Thursday, April 18, 2013

Designing Spaces

Last weekend we hosted the 1:1 Institute for our new faculty and on a walk around our new campus I heard our Elementary Principal, Joe Atherton, remark that 80% of the furniture was on wheels.  The simple reason for this, he said, was that we have built a school of the future.  In 30 years this campus will still be functioning as a school, yet we have no idea of what a school of 2043 will look like, or what the needs of students in 2043 will be.  Much of what is inside the school, therefore, can move.  We don't have any rooms, but instead have moveable partitions, and more and more we are moving out of learning spaces that look like traditional classrooms and spreading ourselves around the entire floor space. Currently most floors in the building have 3 homerooms of 20 children each.  These 60 students work with 3 homeroom teachers, 3 teaching assistants, 1 classroom assistant and a host of other specialists such as the literacy coach, maths coach, reading specialist, EAL teachers, student support teachers and members of the tech department.  With up to 10 teachers working with these 60 students at any one time, it's easy to see that we can group and regroup often so that each students is getting the best possible experience.

When designing our new school last year, it was clear that the move from an industrial economy to a knowledge economy would have pedagogical and spatial implications that we would need to take account of in our plans.  We needed to create a series of spaces, spread out over 7 floors including the roof, that provided a more individualized experience for students.  Planning for the future involved thinking about a flexible design that could be easily moved around when needed to create better learning environments for our students.  For us the focus has been on the needs of the learners, and giving students more voice and choice has led to them making decisions about where they will work.  Giving teachers more voice and choice has led to some of the floors already having learning spaces moved around in order to make the best use of the available space.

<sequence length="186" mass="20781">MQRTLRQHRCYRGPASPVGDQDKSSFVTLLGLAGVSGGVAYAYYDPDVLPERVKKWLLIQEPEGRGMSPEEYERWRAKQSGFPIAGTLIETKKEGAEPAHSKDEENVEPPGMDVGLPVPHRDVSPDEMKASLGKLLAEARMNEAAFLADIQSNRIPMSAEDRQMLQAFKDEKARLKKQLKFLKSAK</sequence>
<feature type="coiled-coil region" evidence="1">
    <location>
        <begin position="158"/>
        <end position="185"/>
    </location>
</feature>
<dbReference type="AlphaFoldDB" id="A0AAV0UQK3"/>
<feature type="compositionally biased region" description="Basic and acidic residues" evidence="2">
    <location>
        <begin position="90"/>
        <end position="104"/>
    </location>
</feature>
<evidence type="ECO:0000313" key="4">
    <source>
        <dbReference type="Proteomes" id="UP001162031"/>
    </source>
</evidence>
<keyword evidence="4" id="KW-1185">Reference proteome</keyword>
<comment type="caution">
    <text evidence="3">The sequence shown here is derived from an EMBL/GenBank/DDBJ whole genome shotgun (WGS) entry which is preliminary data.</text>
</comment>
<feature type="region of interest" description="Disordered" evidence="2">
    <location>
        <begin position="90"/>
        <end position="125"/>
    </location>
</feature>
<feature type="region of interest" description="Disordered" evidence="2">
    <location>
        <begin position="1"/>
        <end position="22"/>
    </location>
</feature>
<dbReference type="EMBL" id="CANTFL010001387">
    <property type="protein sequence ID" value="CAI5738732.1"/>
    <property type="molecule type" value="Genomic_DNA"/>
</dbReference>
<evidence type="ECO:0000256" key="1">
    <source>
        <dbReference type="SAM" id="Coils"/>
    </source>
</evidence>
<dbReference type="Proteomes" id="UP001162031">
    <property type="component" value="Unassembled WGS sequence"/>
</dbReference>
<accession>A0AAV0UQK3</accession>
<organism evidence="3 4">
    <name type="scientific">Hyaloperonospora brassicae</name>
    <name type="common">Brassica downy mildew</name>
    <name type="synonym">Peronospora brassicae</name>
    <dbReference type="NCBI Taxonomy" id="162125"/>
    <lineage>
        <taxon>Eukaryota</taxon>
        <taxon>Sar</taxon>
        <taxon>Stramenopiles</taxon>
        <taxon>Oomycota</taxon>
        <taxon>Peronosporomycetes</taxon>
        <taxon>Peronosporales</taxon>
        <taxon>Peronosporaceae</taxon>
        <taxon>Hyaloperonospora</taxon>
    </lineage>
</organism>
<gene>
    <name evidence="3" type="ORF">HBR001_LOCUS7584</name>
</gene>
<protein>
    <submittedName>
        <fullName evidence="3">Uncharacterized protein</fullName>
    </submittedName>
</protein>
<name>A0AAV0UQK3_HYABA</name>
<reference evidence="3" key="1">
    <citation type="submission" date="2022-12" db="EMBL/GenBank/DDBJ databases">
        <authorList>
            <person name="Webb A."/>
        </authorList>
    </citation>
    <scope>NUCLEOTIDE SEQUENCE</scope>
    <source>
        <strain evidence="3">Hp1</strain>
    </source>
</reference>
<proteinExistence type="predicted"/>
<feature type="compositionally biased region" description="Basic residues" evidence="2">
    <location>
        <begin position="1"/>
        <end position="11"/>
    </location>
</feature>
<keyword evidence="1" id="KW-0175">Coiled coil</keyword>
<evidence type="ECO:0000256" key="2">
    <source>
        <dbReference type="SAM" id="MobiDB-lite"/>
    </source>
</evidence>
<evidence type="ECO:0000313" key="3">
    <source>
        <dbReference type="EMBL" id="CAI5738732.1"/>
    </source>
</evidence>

What I have observed is this:  a comfortable and relaxed space has had a positive effect on learning.  We no longer have "wasted" corridor space and classrooms with doors, but have huge spaces where we can group learners by abilities, interests and needs, including quiet work spaces and "wet and messy" areas.  We have provided tech support on every floor where there is a 1:1 laptop programme.  We have wonderful specialist learning spaces such as an art room, a music room and a science lab.  We have even provided a parent cafe.

I loved taking our new teachers around the campus last week.  It made me appreciate, yet again, just how lucky I am to work in such beautifully designed learning spaces.


  1. I'd love to see a photo slideshow of your school. What you are sounds absolutely amazing from both a design aspect and a curriculum perspective. So cool.

  2. Love hearing about your school design, Maggie. The school that I'm going to next has also been designed with the future in mind. I'm not sure whether it has moveable partitions though - I'll be interested to see when I arrive in August. The environment can have such a huge impact on learning and I'd love to visit your campus one day to see how it all works.

  3. Hi Knaus and David, so many people have asked about our school design. I'm posting a link to a YouTube movie where you can see a bit more of the school and of what has been done over the past year. The "old" whole school campus has been transformed into a secondary campus, while a new campus has been built for elementary students. The video shows both and ends with the notion of two campuses but one community. When I first saw my new school, 14 months ago, it was still a building site. I'm constantly amazed by how quickly things have changed, and by the amazing learning community that has been built here. Here is the link to the YouTube movie: